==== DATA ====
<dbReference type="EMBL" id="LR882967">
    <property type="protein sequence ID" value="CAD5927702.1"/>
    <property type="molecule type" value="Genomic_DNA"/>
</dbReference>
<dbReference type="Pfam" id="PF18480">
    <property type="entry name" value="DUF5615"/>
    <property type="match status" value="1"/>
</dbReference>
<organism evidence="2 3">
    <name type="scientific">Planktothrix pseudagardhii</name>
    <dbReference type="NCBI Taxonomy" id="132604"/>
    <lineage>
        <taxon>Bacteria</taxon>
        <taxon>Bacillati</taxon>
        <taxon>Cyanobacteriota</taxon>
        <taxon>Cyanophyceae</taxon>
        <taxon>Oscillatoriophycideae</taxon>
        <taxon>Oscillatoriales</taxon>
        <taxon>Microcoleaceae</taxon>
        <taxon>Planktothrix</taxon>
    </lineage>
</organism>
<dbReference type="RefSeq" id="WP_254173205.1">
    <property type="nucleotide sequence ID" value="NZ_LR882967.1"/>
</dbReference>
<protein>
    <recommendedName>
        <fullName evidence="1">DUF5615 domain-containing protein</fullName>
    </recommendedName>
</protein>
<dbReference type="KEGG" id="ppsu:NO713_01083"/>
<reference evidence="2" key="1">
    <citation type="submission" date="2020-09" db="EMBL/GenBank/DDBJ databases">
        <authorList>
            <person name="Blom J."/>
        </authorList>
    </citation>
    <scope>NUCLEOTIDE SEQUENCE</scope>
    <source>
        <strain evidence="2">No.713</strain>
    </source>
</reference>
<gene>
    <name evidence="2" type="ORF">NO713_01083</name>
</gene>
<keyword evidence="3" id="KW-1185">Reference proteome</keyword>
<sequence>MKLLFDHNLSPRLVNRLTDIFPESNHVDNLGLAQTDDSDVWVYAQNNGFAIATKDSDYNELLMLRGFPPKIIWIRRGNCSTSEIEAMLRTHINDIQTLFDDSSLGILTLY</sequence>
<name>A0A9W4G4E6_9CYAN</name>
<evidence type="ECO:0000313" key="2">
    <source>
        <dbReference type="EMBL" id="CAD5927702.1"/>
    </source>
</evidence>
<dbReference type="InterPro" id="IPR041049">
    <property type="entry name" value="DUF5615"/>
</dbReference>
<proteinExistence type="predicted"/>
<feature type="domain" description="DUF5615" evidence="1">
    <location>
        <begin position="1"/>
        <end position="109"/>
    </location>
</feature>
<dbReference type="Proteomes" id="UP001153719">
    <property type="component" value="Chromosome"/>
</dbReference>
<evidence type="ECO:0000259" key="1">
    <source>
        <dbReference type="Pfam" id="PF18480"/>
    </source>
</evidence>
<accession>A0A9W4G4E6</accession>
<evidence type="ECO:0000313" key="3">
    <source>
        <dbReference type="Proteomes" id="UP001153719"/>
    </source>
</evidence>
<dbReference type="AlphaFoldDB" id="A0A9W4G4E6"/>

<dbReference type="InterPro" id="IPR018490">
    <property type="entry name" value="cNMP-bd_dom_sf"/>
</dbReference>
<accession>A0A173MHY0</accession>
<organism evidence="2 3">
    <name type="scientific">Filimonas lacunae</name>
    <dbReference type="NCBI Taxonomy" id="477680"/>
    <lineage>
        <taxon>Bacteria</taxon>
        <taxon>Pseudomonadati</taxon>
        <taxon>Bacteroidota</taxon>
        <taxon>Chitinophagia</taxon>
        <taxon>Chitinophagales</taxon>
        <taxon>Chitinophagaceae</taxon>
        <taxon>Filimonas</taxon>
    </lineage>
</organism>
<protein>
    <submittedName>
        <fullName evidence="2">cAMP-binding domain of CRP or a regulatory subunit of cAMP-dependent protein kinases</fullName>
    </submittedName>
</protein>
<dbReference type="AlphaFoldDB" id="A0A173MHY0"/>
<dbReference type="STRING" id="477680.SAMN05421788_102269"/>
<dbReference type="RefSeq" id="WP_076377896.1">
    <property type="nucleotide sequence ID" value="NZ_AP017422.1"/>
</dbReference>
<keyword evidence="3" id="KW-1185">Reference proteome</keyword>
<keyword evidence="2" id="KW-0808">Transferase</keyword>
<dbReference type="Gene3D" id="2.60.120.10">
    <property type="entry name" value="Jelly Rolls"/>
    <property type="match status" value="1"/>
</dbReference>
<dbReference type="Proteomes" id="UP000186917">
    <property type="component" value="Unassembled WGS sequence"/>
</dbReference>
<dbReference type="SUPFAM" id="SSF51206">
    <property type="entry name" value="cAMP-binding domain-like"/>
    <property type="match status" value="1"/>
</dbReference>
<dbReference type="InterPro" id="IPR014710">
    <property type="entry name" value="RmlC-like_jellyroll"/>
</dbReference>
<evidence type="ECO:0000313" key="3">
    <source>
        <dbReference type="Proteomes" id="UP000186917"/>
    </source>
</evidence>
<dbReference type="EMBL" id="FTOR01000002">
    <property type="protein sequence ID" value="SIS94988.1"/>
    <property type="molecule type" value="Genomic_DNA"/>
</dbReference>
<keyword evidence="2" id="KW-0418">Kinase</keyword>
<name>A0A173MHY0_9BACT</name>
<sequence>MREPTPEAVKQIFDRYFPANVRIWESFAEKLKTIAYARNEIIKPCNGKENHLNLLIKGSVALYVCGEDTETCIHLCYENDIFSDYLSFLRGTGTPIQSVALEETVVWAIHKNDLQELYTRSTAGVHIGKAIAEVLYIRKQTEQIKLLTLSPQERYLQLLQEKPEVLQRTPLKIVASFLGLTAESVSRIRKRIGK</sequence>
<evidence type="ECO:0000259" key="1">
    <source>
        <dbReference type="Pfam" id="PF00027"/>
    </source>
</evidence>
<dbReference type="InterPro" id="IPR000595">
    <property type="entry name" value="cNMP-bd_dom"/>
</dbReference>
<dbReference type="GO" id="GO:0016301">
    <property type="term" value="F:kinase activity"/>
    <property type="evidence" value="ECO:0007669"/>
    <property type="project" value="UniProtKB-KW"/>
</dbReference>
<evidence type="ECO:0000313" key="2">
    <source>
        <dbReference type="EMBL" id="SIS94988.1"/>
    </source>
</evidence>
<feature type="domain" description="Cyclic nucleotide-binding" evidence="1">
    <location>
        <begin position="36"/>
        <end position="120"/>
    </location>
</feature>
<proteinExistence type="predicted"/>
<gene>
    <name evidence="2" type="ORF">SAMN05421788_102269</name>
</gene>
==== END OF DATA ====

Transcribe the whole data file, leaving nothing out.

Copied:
<dbReference type="EMBL" id="LR882967">
    <property type="protein sequence ID" value="CAD5927702.1"/>
    <property type="molecule type" value="Genomic_DNA"/>
</dbReference>
<dbReference type="Pfam" id="PF18480">
    <property type="entry name" value="DUF5615"/>
    <property type="match status" value="1"/>
</dbReference>
<organism evidence="2 3">
    <name type="scientific">Planktothrix pseudagardhii</name>
    <dbReference type="NCBI Taxonomy" id="132604"/>
    <lineage>
        <taxon>Bacteria</taxon>
        <taxon>Bacillati</taxon>
        <taxon>Cyanobacteriota</taxon>
        <taxon>Cyanophyceae</taxon>
        <taxon>Oscillatoriophycideae</taxon>
        <taxon>Oscillatoriales</taxon>
        <taxon>Microcoleaceae</taxon>
        <taxon>Planktothrix</taxon>
    </lineage>
</organism>
<dbReference type="RefSeq" id="WP_254173205.1">
    <property type="nucleotide sequence ID" value="NZ_LR882967.1"/>
</dbReference>
<protein>
    <recommendedName>
        <fullName evidence="1">DUF5615 domain-containing protein</fullName>
    </recommendedName>
</protein>
<dbReference type="KEGG" id="ppsu:NO713_01083"/>
<reference evidence="2" key="1">
    <citation type="submission" date="2020-09" db="EMBL/GenBank/DDBJ databases">
        <authorList>
            <person name="Blom J."/>
        </authorList>
    </citation>
    <scope>NUCLEOTIDE SEQUENCE</scope>
    <source>
        <strain evidence="2">No.713</strain>
    </source>
</reference>
<gene>
    <name evidence="2" type="ORF">NO713_01083</name>
</gene>
<keyword evidence="3" id="KW-1185">Reference proteome</keyword>
<sequence>MKLLFDHNLSPRLVNRLTDIFPESNHVDNLGLAQTDDSDVWVYAQNNGFAIATKDSDYNELLMLRGFPPKIIWIRRGNCSTSEIEAMLRTHINDIQTLFDDSSLGILTLY</sequence>
<name>A0A9W4G4E6_9CYAN</name>
<evidence type="ECO:0000313" key="2">
    <source>
        <dbReference type="EMBL" id="CAD5927702.1"/>
    </source>
</evidence>
<dbReference type="InterPro" id="IPR041049">
    <property type="entry name" value="DUF5615"/>
</dbReference>
<proteinExistence type="predicted"/>
<feature type="domain" description="DUF5615" evidence="1">
    <location>
        <begin position="1"/>
        <end position="109"/>
    </location>
</feature>
<dbReference type="Proteomes" id="UP001153719">
    <property type="component" value="Chromosome"/>
</dbReference>
<evidence type="ECO:0000259" key="1">
    <source>
        <dbReference type="Pfam" id="PF18480"/>
    </source>
</evidence>
<accession>A0A9W4G4E6</accession>
<evidence type="ECO:0000313" key="3">
    <source>
        <dbReference type="Proteomes" id="UP001153719"/>
    </source>
</evidence>
<dbReference type="AlphaFoldDB" id="A0A9W4G4E6"/>

<dbReference type="InterPro" id="IPR018490">
    <property type="entry name" value="cNMP-bd_dom_sf"/>
</dbReference>
<accession>A0A173MHY0</accession>
<organism evidence="2 3">
    <name type="scientific">Filimonas lacunae</name>
    <dbReference type="NCBI Taxonomy" id="477680"/>
    <lineage>
        <taxon>Bacteria</taxon>
        <taxon>Pseudomonadati</taxon>
        <taxon>Bacteroidota</taxon>
        <taxon>Chitinophagia</taxon>
        <taxon>Chitinophagales</taxon>
        <taxon>Chitinophagaceae</taxon>
        <taxon>Filimonas</taxon>
    </lineage>
</organism>
<protein>
    <submittedName>
        <fullName evidence="2">cAMP-binding domain of CRP or a regulatory subunit of cAMP-dependent protein kinases</fullName>
    </submittedName>
</protein>
<dbReference type="AlphaFoldDB" id="A0A173MHY0"/>
<dbReference type="STRING" id="477680.SAMN05421788_102269"/>
<dbReference type="RefSeq" id="WP_076377896.1">
    <property type="nucleotide sequence ID" value="NZ_AP017422.1"/>
</dbReference>
<keyword evidence="3" id="KW-1185">Reference proteome</keyword>
<keyword evidence="2" id="KW-0808">Transferase</keyword>
<dbReference type="Gene3D" id="2.60.120.10">
    <property type="entry name" value="Jelly Rolls"/>
    <property type="match status" value="1"/>
</dbReference>
<dbReference type="Proteomes" id="UP000186917">
    <property type="component" value="Unassembled WGS sequence"/>
</dbReference>
<dbReference type="SUPFAM" id="SSF51206">
    <property type="entry name" value="cAMP-binding domain-like"/>
    <property type="match status" value="1"/>
</dbReference>
<dbReference type="InterPro" id="IPR014710">
    <property type="entry name" value="RmlC-like_jellyroll"/>
</dbReference>
<evidence type="ECO:0000313" key="3">
    <source>
        <dbReference type="Proteomes" id="UP000186917"/>
    </source>
</evidence>
<dbReference type="EMBL" id="FTOR01000002">
    <property type="protein sequence ID" value="SIS94988.1"/>
    <property type="molecule type" value="Genomic_DNA"/>
</dbReference>
<keyword evidence="2" id="KW-0418">Kinase</keyword>
<name>A0A173MHY0_9BACT</name>
<sequence>MREPTPEAVKQIFDRYFPANVRIWESFAEKLKTIAYARNEIIKPCNGKENHLNLLIKGSVALYVCGEDTETCIHLCYENDIFSDYLSFLRGTGTPIQSVALEETVVWAIHKNDLQELYTRSTAGVHIGKAIAEVLYIRKQTEQIKLLTLSPQERYLQLLQEKPEVLQRTPLKIVASFLGLTAESVSRIRKRIGK</sequence>
<evidence type="ECO:0000259" key="1">
    <source>
        <dbReference type="Pfam" id="PF00027"/>
    </source>
</evidence>
<dbReference type="InterPro" id="IPR000595">
    <property type="entry name" value="cNMP-bd_dom"/>
</dbReference>
<dbReference type="GO" id="GO:0016301">
    <property type="term" value="F:kinase activity"/>
    <property type="evidence" value="ECO:0007669"/>
    <property type="project" value="UniProtKB-KW"/>
</dbReference>
<evidence type="ECO:0000313" key="2">
    <source>
        <dbReference type="EMBL" id="SIS94988.1"/>
    </source>
</evidence>
<feature type="domain" description="Cyclic nucleotide-binding" evidence="1">
    <location>
        <begin position="36"/>
        <end position="120"/>
    </location>
</feature>
<proteinExistence type="predicted"/>
<gene>
    <name evidence="2" type="ORF">SAMN05421788_102269</name>
</gene>